2) Fear that the old IT company is going to get mad and do something malicious – They are going to change our passwords, or not give us our passwords, or worse, they are going to delete data. Although this is possible, it’s highly unlikely. In 17 years, I’ve only seen one instance where the old IT company did something malicious. And it wasn’t even that malicious (changed the password of the server without telling the client….we were able to resolve the issue). Most IT companies, although disappointed about being fired, don’t want to burn bridges.
3) Fear that a botched transition is going to look unfavorably upon you – You’ve gone to the boss and explained why you need to switch IT companies. He or she is on board, but now you realize, “what if this transition goes south?”. Now you’re on the hook. This is why doing your due diligence on the new IT company and being prepared is so important.
4) Fear that the transition is going to be arduous and time consuming – You’re thinking, “this is going to take months of time and energy, time and energy I don’t have”. Again, due diligence and planning is the key. The more you do upfront, the easier it will be.
So exactly how difficult is it to change IT companies??? It doesn’t have to be that hard. But there are some things you need to do to minimize your risk:
- During the interview process for the new IT company, the IT firms you interview should have a documented transition/onboarding process and timeline or will provide you with one prior to making a decision. If you ask them and they stumble with the answer…..RED FLAG.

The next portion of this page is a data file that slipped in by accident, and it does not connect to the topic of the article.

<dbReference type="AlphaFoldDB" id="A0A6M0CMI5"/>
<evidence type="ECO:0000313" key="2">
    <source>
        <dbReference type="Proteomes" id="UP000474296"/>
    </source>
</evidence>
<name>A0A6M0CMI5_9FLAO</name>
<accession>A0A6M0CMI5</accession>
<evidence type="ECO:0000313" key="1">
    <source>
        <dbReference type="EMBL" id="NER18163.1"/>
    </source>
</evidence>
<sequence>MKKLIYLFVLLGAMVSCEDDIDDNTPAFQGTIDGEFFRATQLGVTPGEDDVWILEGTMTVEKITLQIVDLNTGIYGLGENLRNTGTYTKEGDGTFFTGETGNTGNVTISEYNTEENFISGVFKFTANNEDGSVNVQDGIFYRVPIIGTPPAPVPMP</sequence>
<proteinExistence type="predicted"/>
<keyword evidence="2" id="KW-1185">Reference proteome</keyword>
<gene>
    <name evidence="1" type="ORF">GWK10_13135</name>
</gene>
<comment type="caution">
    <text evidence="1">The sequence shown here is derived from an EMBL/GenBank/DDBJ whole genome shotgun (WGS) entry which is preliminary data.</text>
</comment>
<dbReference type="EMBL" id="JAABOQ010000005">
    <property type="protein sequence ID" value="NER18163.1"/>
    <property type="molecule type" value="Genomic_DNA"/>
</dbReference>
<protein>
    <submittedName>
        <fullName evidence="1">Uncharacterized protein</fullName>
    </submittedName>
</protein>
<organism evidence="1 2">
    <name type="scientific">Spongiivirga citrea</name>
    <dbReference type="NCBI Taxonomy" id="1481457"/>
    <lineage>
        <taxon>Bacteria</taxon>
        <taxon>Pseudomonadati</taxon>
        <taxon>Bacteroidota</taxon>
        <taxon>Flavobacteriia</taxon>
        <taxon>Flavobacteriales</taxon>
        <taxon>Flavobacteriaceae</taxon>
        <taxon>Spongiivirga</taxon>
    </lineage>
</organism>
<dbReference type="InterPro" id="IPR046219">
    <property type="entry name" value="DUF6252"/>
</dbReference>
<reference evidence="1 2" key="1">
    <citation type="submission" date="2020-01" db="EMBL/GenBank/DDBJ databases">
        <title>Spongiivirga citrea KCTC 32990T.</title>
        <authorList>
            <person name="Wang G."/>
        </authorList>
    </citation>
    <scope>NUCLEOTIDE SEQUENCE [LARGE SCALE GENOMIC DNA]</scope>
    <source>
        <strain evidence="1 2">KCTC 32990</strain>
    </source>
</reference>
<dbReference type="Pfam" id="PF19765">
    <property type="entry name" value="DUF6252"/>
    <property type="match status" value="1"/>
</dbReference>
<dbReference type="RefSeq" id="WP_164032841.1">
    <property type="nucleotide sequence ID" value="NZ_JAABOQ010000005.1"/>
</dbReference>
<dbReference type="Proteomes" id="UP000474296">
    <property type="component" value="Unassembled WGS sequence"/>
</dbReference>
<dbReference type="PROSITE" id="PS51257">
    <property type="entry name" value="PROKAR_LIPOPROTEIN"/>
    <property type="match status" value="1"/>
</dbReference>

- Once you make a decision, meet with the new IT company to review their detailed transition/onboarding process and timeline and make sure everyone is on the same page.
- Make sure you have all of your passwords documented. If you don’t have them, asking will obviously raise a red flag with the current company. You could always say that your insurance company is wanting you to put together a disaster recovery plan and you need these passwords for your documentation, but it’s probably better to be upfront and just tell the truth (see next bullet). Here’s a short list of passwords you should gather:
- Windows domain admin credentials
- VMware credentials
- Internet Domain/DNS/Registrar credentials
- Firewall credentials
- SQL SA password
- Wireless access point credentials (admin and SSID)
- Managed switch credentials
- Any additional hardware admin credentials.
- Any application admin credentials
- Phone system credentials
- Security system credentials
- Cloud services credentials
- Be upfront with the current IT company. You’ve given them multiple chances and feedback. They know. They don’t like it, but they know. Again, no one wants to burn bridges….unless they are complete psychos. But again, in 17 years I’ve only seen one go south and it wasn’t even that bad.
Do your research, do your due diligence, gather information, and have a detailed plan. It’ll be OK and in the end, you’ll sleep better at night knowing you’re in good hands with a company (like, ahem, yours truly) that knows what they are doing and treats you like you deserve to be treated.